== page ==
Thursday, 22 July 2010

Randall & Hopkirk

Sorry i've been away for such a long time but life, work, hobbies and me other Blogs have kept me away from you.
Anyway, been thinking what should i feature this time round and decided to go with something that made a HUGE impact on me back when i were a nipper.
Like so many things on telly back around the turn of the 60's into the 70's, they were just THERE for me. We never had a newspaper nor the Radio Times, so it was a case of chanel hopping (easy when there was only three) until you found something.
And seem to remember this was on a lot. Now, my Mum loved the ITC output - but only as long as it was a spy series. Anything with a wiff of fantasy she's turn off. So i must owe it to my big sisters having it on while my Mum was work.
As i say, like so many TV programmes, they were just there, with no idea of the background to the show, nor who made it, nor often what the heck was going on.
So i'd just watch it and let it wash over me. But this show affected me more than any other of that time or since and the thing i remember most of all about it is such a strong sense of sadness.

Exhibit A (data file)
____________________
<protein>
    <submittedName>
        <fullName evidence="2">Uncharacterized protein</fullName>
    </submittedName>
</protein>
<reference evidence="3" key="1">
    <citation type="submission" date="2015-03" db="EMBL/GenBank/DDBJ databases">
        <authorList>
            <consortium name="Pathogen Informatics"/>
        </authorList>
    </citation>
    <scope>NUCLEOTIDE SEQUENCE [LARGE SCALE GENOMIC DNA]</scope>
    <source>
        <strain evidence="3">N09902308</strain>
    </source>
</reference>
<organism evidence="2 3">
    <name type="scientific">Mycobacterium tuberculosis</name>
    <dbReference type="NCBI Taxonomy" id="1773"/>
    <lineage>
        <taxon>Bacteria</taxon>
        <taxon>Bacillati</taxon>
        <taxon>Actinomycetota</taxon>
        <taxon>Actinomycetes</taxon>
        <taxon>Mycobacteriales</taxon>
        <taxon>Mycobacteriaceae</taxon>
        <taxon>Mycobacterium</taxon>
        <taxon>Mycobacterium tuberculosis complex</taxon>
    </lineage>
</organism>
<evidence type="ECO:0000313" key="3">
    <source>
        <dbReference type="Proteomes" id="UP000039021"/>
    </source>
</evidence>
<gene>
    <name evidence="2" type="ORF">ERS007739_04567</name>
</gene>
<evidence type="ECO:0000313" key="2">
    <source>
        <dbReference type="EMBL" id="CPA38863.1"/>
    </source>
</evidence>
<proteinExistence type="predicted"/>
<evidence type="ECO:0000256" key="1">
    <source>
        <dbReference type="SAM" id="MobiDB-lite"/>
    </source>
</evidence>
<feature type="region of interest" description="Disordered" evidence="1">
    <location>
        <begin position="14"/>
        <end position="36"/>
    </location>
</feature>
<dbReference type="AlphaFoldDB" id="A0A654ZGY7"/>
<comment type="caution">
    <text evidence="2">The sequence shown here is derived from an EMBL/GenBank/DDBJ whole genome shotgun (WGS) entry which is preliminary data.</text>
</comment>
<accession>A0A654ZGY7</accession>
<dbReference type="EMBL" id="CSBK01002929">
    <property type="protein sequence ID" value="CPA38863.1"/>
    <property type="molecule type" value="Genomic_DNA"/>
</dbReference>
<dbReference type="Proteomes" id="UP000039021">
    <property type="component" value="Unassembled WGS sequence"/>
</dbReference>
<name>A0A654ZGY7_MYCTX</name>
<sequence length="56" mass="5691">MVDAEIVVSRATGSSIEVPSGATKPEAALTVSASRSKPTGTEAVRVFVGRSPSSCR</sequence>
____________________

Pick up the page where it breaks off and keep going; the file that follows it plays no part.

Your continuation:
And i watch it now and its just the same. The plot might be serious, action packed, funny or just plain silly, things might be going right for Jeff(for once) or Marty's happy with Jeanie's life, it still doesn't detract from the fact the guy's desperately in love with his wife and just wants her to know he's there. But never can.
I found that incredibly moving even as a 9-year old and, now married with children, i feel it even more.
Of course, full credit goes to Kenneth Cope, who created a wonderfully funny, quirky character who, even when larking about, could give off an air of pathos without having to resort to clumsy dramatics.
The genius idea of the white suit helps immeasurably - but not as much as the opening titles. Forget Twin Peaks, or any other pretenders to the throne, these are still THE most haunting credits ever.